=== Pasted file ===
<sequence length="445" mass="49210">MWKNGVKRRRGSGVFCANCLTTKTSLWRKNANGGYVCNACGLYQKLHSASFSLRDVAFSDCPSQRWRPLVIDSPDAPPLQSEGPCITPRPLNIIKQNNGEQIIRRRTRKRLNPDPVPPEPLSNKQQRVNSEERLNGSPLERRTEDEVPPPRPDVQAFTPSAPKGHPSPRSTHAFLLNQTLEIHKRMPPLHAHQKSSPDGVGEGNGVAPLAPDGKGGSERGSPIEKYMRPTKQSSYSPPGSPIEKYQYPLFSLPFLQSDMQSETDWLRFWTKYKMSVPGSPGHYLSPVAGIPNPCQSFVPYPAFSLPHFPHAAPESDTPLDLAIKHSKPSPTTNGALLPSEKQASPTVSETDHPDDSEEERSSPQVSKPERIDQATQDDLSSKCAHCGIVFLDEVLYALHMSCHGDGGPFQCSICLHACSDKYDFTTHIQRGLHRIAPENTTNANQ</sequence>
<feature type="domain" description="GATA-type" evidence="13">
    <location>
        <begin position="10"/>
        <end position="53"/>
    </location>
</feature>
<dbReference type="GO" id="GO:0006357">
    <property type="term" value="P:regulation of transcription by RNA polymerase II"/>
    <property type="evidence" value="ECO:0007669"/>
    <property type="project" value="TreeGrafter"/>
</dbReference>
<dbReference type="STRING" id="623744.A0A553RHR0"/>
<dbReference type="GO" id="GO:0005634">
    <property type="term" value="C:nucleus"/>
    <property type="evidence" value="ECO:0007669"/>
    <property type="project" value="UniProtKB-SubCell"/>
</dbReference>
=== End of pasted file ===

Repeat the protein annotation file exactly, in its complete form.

<sequence length="445" mass="49210">MWKNGVKRRRGSGVFCANCLTTKTSLWRKNANGGYVCNACGLYQKLHSASFSLRDVAFSDCPSQRWRPLVIDSPDAPPLQSEGPCITPRPLNIIKQNNGEQIIRRRTRKRLNPDPVPPEPLSNKQQRVNSEERLNGSPLERRTEDEVPPPRPDVQAFTPSAPKGHPSPRSTHAFLLNQTLEIHKRMPPLHAHQKSSPDGVGEGNGVAPLAPDGKGGSERGSPIEKYMRPTKQSSYSPPGSPIEKYQYPLFSLPFLQSDMQSETDWLRFWTKYKMSVPGSPGHYLSPVAGIPNPCQSFVPYPAFSLPHFPHAAPESDTPLDLAIKHSKPSPTTNGALLPSEKQASPTVSETDHPDDSEEERSSPQVSKPERIDQATQDDLSSKCAHCGIVFLDEVLYALHMSCHGDGGPFQCSICLHACSDKYDFTTHIQRGLHRIAPENTTNANQ</sequence>
<feature type="domain" description="GATA-type" evidence="13">
    <location>
        <begin position="10"/>
        <end position="53"/>
    </location>
</feature>
<dbReference type="GO" id="GO:0006357">
    <property type="term" value="P:regulation of transcription by RNA polymerase II"/>
    <property type="evidence" value="ECO:0007669"/>
    <property type="project" value="TreeGrafter"/>
</dbReference>
<dbReference type="STRING" id="623744.A0A553RHR0"/>
<dbReference type="GO" id="GO:0005634">
    <property type="term" value="C:nucleus"/>
    <property type="evidence" value="ECO:0007669"/>
    <property type="project" value="UniProtKB-SubCell"/>
</dbReference>